Ronstan

Dauphin Island Race: A Review of the Deadly Storm

Published on June 8th, 2015

When the 57th annual Dauphin Island Race was held April 25, 2015 on Mobile Bay, Alabama, a storm cut through the course with deadly results. Mark Thornton, president of LakeErieWX, provides a “sailor-oriented” meteorological analysis of the event and the dynamics that promote thunderstorm downbursts…

The popular Dauphin Island Race offers a one-way, 18-mile course beginning in the upper Bay and ending near the Dauphin Island Bridge in the Bay’s southwestern corner. The Bay has an average depth of 10 feet, a surface area of approximately 413 miles and is protected from the Gulf of Mexico by a series of barrier islands.

Three of Bay’s yacht clubs — Buccaneer Yacht Club, Fairhope Yacht Club, and the Mobile Yacht Club – host the race on a rotating basis. The Fairhope Yacht Club coordinated the 2015 race, and approximately 125 boats and 475 people registered for the event.

By early afternoon, darkening skies to the west made it clear to the competitors that thunderstorms were approaching Mobile Bay. A little after 3:00 pm, sailors on many of the 125 boats were struggling against hurricane-force winds and accompanying steep waves produced by a family of severe thunderstorms racing across the Bay.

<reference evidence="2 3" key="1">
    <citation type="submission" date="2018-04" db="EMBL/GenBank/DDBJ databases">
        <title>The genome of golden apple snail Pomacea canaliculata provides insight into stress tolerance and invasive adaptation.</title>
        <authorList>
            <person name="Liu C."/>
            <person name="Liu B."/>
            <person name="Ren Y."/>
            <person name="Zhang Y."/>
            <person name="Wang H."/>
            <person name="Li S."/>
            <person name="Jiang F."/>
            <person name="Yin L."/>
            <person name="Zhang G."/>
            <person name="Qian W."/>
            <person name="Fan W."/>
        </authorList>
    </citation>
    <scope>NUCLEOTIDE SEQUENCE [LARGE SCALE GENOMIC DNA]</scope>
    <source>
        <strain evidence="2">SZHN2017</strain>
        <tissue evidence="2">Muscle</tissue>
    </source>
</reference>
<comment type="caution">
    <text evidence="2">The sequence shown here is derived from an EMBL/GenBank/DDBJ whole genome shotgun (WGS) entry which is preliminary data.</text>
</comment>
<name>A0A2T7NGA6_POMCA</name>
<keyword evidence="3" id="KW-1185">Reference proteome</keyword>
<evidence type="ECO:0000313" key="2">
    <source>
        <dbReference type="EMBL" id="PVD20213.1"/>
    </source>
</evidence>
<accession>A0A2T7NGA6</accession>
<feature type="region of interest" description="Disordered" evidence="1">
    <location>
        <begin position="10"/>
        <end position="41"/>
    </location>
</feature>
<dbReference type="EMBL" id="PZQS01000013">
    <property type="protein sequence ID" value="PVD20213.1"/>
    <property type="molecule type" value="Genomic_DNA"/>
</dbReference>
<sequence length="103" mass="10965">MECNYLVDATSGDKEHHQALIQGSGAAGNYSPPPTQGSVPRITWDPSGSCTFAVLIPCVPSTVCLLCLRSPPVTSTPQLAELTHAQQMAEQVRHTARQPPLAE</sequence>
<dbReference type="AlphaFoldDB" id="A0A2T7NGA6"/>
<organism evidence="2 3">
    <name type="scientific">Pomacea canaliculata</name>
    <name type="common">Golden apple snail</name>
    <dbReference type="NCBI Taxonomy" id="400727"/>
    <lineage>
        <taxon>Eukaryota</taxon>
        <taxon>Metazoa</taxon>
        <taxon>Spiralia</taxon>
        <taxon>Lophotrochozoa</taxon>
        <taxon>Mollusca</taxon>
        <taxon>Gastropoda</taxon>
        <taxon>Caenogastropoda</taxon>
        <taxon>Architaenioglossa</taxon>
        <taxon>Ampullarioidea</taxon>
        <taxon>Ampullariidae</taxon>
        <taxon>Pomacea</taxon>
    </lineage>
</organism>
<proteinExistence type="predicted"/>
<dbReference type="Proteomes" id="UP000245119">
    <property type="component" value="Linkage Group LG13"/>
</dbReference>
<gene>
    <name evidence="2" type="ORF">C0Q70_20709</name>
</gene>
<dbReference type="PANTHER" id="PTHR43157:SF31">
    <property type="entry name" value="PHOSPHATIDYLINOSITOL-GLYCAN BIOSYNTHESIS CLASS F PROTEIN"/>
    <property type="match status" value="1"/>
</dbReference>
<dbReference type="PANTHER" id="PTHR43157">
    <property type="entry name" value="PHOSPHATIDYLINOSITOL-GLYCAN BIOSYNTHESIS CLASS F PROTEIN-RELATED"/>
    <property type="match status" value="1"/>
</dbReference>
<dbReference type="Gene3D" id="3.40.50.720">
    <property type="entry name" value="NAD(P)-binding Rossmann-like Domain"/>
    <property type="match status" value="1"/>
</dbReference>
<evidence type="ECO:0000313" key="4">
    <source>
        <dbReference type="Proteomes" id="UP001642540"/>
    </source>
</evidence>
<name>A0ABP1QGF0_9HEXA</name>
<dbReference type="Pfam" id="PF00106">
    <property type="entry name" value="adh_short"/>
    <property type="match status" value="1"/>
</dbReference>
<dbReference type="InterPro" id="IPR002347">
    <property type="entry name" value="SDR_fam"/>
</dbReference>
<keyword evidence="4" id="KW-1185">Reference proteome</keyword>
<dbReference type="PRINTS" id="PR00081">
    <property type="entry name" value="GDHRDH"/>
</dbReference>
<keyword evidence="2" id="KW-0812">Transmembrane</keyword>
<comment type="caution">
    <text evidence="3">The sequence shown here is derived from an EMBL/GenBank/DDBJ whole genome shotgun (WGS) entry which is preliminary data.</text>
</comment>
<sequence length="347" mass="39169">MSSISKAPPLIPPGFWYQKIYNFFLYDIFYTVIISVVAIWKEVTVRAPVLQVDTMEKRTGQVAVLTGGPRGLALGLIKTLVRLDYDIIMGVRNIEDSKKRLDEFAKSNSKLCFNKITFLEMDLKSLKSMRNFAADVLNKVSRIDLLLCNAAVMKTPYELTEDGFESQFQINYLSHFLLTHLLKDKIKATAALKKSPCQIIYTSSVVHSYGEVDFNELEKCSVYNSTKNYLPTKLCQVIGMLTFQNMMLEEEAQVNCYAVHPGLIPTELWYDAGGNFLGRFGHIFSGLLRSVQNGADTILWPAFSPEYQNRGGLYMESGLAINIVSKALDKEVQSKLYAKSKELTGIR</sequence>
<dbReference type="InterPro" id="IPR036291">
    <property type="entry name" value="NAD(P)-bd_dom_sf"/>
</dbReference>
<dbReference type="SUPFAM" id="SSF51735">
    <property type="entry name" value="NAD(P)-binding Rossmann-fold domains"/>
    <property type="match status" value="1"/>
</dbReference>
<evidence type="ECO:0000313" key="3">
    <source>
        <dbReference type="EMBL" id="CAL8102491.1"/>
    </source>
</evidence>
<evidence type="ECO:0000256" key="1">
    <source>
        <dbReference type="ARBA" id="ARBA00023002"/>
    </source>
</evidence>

Eight boats sank during the storm, forty people required rescue from the water, and tragically, six lives were lost. A 16-minute video posted on YouTube (click here) provides a chilling look at the conditions during the passage of the thunderstorms.

Thunderstorms are a common risk associated with regattas, particularly during spring and summer. The most significant thunderstorm risk to sailors is the storm’s downdraft, a storm-scale flow of air descending towards the ground from a few thousand feet above the surface.

Particularly strong downdrafts are referred to as downbursts, and are further sub-categorized based on the size of the affected area and the duration of the peak wind. Microbursts affect the smallest area (less than 2.5 miles in length) and have peak winds lasting less than five minutes. On a broader scale, macrobursts impact an area greater than 2.5 miles in length and contain peak winds that persist for as long as twenty minutes.

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